[17] Demaria, M., Ohtani, N., Youssef, S. A., Rodier, F., Toussaint, W., Mitchell, J. R., … & Hoeijmakers, J. H. (2014). An essential role for senescent cells in optimal wound healing through secretion of PDGF-AA. Developmental cell, 31(6), 722-733.

[18] Tominaga, K. (2015). The emerging role of senescent cells in tissue homeostasis and pathophysiology. Pathobiology of Aging & Age-Related Diseases, 5.

[19] Matjusaitis, M., Chin, G., Sarnoski, E. A., & Stolzing, A. (2016). Biomarkers to identify and isolate senescent cells. Ageing research reviews, 29, 1-12.

About the author

Steve Hill

Steve serves on the LEAF Board of Directors and is the Editor in Chief, coordinating the daily news articles and social media content of the organization. He is an active journalist in the aging research and biotechnology field and has to date written over 600 articles on the topic, interviewed over 100 of the leading researchers in the field, hosted livestream events focused on aging, as well as attending various medical industry conferences. His work has been featured in H+ magazine, Psychology Today, Singularity Weblog, Standpoint Magazine, Swiss Monthly, Keep me Prime, and New Economy Magazine. Steve is one of three recipients of the 2020 H+ Innovator Award and shares this honour with Mirko Ranieri – Google AR and Dinorah Delfin – Immortalists Magazine. The H+ Innovator Award looks into our community and acknowledges ideas and projects that encourage social change, achieve scientific accomplishments, technological advances, philosophical and intellectual visions, author unique narratives, build fascinating artistic ventures, and develop products that bridge gaps and help us to achieve transhumanist goals. Steve has a background in project management and administration which has helped him to build a united team for effective fundraising and content creation, while his additional knowledge of biology and statistical data analysis allows him to carefully assess and coordinate the scientific groups involved in the project.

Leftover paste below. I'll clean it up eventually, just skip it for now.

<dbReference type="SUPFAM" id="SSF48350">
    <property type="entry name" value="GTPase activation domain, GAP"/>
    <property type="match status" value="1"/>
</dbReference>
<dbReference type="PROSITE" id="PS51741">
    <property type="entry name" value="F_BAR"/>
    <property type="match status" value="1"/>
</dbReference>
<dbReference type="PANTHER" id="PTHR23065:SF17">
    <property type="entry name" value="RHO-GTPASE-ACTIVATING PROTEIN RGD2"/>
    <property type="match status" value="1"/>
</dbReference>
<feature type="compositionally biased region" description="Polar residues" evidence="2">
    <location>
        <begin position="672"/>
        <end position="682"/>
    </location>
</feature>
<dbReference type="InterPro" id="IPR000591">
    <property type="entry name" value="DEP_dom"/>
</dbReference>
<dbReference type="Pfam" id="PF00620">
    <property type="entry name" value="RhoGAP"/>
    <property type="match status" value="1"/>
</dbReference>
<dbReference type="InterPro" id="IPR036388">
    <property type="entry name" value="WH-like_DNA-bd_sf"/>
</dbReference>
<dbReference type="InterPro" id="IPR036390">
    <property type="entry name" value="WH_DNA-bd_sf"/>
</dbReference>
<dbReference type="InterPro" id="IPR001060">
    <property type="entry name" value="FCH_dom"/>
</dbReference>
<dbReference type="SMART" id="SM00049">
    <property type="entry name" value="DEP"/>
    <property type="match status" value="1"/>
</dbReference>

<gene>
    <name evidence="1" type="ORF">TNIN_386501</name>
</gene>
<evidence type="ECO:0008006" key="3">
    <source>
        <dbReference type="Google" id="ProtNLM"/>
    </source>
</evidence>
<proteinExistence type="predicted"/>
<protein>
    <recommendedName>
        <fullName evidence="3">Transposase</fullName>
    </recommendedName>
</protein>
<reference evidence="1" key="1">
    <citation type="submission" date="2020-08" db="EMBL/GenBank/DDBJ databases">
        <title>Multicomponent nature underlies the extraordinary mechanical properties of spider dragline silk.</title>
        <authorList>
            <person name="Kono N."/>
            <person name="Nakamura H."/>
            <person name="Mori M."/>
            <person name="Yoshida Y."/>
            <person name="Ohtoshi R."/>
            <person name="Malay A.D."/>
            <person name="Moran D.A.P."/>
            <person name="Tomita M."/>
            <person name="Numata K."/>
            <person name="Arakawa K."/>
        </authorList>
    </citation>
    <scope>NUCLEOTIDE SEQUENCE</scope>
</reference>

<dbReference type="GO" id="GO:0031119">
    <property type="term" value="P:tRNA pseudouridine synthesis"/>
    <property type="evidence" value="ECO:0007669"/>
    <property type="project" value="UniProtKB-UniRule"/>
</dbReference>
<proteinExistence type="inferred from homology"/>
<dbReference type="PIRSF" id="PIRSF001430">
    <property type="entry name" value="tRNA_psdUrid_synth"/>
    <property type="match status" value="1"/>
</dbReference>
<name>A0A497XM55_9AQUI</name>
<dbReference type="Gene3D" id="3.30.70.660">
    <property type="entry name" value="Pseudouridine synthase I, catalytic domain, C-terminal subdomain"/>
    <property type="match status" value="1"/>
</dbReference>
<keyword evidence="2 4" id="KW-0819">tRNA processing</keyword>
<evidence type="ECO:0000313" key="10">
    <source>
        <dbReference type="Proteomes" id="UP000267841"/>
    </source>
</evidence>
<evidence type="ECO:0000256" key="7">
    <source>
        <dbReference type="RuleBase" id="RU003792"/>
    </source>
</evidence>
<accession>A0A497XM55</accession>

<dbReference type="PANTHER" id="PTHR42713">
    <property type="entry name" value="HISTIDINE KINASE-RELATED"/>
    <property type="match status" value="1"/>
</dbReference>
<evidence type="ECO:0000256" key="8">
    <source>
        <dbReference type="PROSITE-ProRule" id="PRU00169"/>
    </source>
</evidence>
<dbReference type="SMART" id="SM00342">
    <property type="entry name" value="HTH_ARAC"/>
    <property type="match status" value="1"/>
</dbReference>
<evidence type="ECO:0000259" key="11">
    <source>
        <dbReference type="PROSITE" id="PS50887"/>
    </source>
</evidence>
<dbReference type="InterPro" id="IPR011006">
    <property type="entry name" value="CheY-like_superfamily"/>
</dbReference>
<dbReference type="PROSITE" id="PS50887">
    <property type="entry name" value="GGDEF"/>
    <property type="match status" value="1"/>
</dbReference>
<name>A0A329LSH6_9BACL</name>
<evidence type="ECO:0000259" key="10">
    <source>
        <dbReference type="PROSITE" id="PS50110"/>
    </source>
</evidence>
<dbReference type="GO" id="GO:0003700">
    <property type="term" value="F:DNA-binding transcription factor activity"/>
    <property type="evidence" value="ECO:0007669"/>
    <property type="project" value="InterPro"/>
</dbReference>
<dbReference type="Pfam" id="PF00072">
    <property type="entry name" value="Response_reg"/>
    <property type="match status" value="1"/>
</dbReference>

1. July 22, 2018

    great article.

  2. October 8, 2018

    Is there a chance your company will be producing a supplement

    • Steve Hill
      October 8, 2018

      Hi Jonathan, we are a non-profit charitable foundation and cannot produce such things. Our role is to report the research news, educate, advocate, fundraise for research, and conduct outreach for the field of rejuvenation biotech. We do report on senolytic research and sometimes that includes coverage of compounds found in supplements but we are not a manufacturing company and will not produce supplements or drugs.

  3. HealthequalsLifeTime
    April 3, 2021

    Good article.